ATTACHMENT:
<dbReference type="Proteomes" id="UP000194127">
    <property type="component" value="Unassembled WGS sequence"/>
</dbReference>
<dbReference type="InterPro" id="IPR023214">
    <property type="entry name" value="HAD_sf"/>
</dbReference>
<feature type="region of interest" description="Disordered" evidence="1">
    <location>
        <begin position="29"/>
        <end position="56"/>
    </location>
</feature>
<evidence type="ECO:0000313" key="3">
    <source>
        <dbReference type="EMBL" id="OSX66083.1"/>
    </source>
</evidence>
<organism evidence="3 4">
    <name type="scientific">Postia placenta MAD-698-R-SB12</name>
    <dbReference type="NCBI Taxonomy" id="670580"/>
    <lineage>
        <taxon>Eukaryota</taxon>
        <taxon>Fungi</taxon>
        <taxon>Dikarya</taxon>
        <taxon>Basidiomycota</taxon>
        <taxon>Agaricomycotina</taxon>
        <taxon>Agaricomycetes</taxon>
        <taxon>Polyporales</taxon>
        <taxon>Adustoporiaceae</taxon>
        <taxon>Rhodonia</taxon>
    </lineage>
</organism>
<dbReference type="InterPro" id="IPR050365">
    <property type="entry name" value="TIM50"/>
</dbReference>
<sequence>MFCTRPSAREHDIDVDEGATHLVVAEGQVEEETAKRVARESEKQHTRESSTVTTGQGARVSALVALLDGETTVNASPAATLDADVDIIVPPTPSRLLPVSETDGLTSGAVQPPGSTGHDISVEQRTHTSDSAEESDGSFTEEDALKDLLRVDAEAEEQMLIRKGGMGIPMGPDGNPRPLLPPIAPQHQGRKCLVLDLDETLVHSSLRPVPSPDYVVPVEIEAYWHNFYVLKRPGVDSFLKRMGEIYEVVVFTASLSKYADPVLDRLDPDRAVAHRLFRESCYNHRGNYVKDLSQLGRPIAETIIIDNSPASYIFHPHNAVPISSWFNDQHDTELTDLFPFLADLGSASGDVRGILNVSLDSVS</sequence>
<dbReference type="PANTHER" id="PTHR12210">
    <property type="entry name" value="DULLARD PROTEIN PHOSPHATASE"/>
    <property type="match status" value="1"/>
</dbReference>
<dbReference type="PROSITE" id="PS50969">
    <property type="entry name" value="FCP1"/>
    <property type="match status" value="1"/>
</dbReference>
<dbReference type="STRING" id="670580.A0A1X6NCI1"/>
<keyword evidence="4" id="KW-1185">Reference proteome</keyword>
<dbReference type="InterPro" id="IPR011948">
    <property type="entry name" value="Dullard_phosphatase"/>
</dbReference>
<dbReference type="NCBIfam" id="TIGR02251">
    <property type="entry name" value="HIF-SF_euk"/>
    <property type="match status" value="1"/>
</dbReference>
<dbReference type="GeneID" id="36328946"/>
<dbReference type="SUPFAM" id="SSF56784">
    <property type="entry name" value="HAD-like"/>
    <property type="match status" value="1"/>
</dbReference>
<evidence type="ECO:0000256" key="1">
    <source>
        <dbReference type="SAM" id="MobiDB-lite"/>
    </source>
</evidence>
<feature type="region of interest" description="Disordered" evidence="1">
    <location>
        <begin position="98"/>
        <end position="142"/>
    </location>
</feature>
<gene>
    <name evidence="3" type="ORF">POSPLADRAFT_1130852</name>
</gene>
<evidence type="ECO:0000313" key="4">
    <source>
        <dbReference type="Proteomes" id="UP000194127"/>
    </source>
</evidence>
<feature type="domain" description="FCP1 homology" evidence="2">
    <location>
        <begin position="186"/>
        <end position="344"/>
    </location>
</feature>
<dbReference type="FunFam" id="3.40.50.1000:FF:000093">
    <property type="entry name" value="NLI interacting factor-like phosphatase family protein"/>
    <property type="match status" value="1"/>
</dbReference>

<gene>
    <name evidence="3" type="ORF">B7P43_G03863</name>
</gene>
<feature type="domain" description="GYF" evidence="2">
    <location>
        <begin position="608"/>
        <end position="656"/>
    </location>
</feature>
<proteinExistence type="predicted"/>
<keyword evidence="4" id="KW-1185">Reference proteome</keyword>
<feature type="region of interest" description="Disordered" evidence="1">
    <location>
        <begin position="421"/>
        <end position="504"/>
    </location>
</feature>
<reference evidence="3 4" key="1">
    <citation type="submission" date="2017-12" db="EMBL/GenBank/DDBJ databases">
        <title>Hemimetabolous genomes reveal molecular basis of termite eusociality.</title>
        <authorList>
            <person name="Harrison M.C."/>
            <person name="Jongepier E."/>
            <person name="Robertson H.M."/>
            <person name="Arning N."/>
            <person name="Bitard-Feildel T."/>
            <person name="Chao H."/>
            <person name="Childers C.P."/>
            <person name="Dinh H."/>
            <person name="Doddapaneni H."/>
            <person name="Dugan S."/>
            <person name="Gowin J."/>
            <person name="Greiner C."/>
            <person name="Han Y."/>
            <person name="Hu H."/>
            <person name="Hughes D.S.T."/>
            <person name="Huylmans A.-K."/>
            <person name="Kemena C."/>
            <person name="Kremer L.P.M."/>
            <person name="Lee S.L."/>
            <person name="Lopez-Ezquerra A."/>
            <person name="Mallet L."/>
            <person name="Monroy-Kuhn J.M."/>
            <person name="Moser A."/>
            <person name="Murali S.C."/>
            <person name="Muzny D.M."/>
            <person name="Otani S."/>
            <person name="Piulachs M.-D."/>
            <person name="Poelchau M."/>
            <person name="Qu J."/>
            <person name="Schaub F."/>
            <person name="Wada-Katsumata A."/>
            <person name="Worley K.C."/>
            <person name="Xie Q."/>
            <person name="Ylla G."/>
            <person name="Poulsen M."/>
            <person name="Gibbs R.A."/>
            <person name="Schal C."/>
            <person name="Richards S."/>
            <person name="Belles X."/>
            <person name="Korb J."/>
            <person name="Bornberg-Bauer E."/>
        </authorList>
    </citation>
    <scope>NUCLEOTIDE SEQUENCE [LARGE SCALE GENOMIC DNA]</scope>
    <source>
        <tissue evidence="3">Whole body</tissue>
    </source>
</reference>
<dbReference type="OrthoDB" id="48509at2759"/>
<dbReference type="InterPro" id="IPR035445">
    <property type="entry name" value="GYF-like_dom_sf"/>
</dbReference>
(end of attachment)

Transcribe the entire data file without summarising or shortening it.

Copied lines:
<dbReference type="Proteomes" id="UP000194127">
    <property type="component" value="Unassembled WGS sequence"/>
</dbReference>
<dbReference type="InterPro" id="IPR023214">
    <property type="entry name" value="HAD_sf"/>
</dbReference>
<feature type="region of interest" description="Disordered" evidence="1">
    <location>
        <begin position="29"/>
        <end position="56"/>
    </location>
</feature>
<evidence type="ECO:0000313" key="3">
    <source>
        <dbReference type="EMBL" id="OSX66083.1"/>
    </source>
</evidence>
<organism evidence="3 4">
    <name type="scientific">Postia placenta MAD-698-R-SB12</name>
    <dbReference type="NCBI Taxonomy" id="670580"/>
    <lineage>
        <taxon>Eukaryota</taxon>
        <taxon>Fungi</taxon>
        <taxon>Dikarya</taxon>
        <taxon>Basidiomycota</taxon>
        <taxon>Agaricomycotina</taxon>
        <taxon>Agaricomycetes</taxon>
        <taxon>Polyporales</taxon>
        <taxon>Adustoporiaceae</taxon>
        <taxon>Rhodonia</taxon>
    </lineage>
</organism>
<dbReference type="InterPro" id="IPR050365">
    <property type="entry name" value="TIM50"/>
</dbReference>
<sequence>MFCTRPSAREHDIDVDEGATHLVVAEGQVEEETAKRVARESEKQHTRESSTVTTGQGARVSALVALLDGETTVNASPAATLDADVDIIVPPTPSRLLPVSETDGLTSGAVQPPGSTGHDISVEQRTHTSDSAEESDGSFTEEDALKDLLRVDAEAEEQMLIRKGGMGIPMGPDGNPRPLLPPIAPQHQGRKCLVLDLDETLVHSSLRPVPSPDYVVPVEIEAYWHNFYVLKRPGVDSFLKRMGEIYEVVVFTASLSKYADPVLDRLDPDRAVAHRLFRESCYNHRGNYVKDLSQLGRPIAETIIIDNSPASYIFHPHNAVPISSWFNDQHDTELTDLFPFLADLGSASGDVRGILNVSLDSVS</sequence>
<dbReference type="PANTHER" id="PTHR12210">
    <property type="entry name" value="DULLARD PROTEIN PHOSPHATASE"/>
    <property type="match status" value="1"/>
</dbReference>
<dbReference type="PROSITE" id="PS50969">
    <property type="entry name" value="FCP1"/>
    <property type="match status" value="1"/>
</dbReference>
<dbReference type="STRING" id="670580.A0A1X6NCI1"/>
<keyword evidence="4" id="KW-1185">Reference proteome</keyword>
<dbReference type="InterPro" id="IPR011948">
    <property type="entry name" value="Dullard_phosphatase"/>
</dbReference>
<dbReference type="NCBIfam" id="TIGR02251">
    <property type="entry name" value="HIF-SF_euk"/>
    <property type="match status" value="1"/>
</dbReference>
<dbReference type="GeneID" id="36328946"/>
<dbReference type="SUPFAM" id="SSF56784">
    <property type="entry name" value="HAD-like"/>
    <property type="match status" value="1"/>
</dbReference>
<evidence type="ECO:0000256" key="1">
    <source>
        <dbReference type="SAM" id="MobiDB-lite"/>
    </source>
</evidence>
<feature type="region of interest" description="Disordered" evidence="1">
    <location>
        <begin position="98"/>
        <end position="142"/>
    </location>
</feature>
<gene>
    <name evidence="3" type="ORF">POSPLADRAFT_1130852</name>
</gene>
<evidence type="ECO:0000313" key="4">
    <source>
        <dbReference type="Proteomes" id="UP000194127"/>
    </source>
</evidence>
<feature type="domain" description="FCP1 homology" evidence="2">
    <location>
        <begin position="186"/>
        <end position="344"/>
    </location>
</feature>
<dbReference type="FunFam" id="3.40.50.1000:FF:000093">
    <property type="entry name" value="NLI interacting factor-like phosphatase family protein"/>
    <property type="match status" value="1"/>
</dbReference>

<gene>
    <name evidence="3" type="ORF">B7P43_G03863</name>
</gene>
<feature type="domain" description="GYF" evidence="2">
    <location>
        <begin position="608"/>
        <end position="656"/>
    </location>
</feature>
<proteinExistence type="predicted"/>
<keyword evidence="4" id="KW-1185">Reference proteome</keyword>
<feature type="region of interest" description="Disordered" evidence="1">
    <location>
        <begin position="421"/>
        <end position="504"/>
    </location>
</feature>
<reference evidence="3 4" key="1">
    <citation type="submission" date="2017-12" db="EMBL/GenBank/DDBJ databases">
        <title>Hemimetabolous genomes reveal molecular basis of termite eusociality.</title>
        <authorList>
            <person name="Harrison M.C."/>
            <person name="Jongepier E."/>
            <person name="Robertson H.M."/>
            <person name="Arning N."/>
            <person name="Bitard-Feildel T."/>
            <person name="Chao H."/>
            <person name="Childers C.P."/>
            <person name="Dinh H."/>
            <person name="Doddapaneni H."/>
            <person name="Dugan S."/>
            <person name="Gowin J."/>
            <person name="Greiner C."/>
            <person name="Han Y."/>
            <person name="Hu H."/>
            <person name="Hughes D.S.T."/>
            <person name="Huylmans A.-K."/>
            <person name="Kemena C."/>
            <person name="Kremer L.P.M."/>
            <person name="Lee S.L."/>
            <person name="Lopez-Ezquerra A."/>
            <person name="Mallet L."/>
            <person name="Monroy-Kuhn J.M."/>
            <person name="Moser A."/>
            <person name="Murali S.C."/>
            <person name="Muzny D.M."/>
            <person name="Otani S."/>
            <person name="Piulachs M.-D."/>
            <person name="Poelchau M."/>
            <person name="Qu J."/>
            <person name="Schaub F."/>
            <person name="Wada-Katsumata A."/>
            <person name="Worley K.C."/>
            <person name="Xie Q."/>
            <person name="Ylla G."/>
            <person name="Poulsen M."/>
            <person name="Gibbs R.A."/>
            <person name="Schal C."/>
            <person name="Richards S."/>
            <person name="Belles X."/>
            <person name="Korb J."/>
            <person name="Bornberg-Bauer E."/>
        </authorList>
    </citation>
    <scope>NUCLEOTIDE SEQUENCE [LARGE SCALE GENOMIC DNA]</scope>
    <source>
        <tissue evidence="3">Whole body</tissue>
    </source>
</reference>
<dbReference type="OrthoDB" id="48509at2759"/>
<dbReference type="InterPro" id="IPR035445">
    <property type="entry name" value="GYF-like_dom_sf"/>
</dbReference>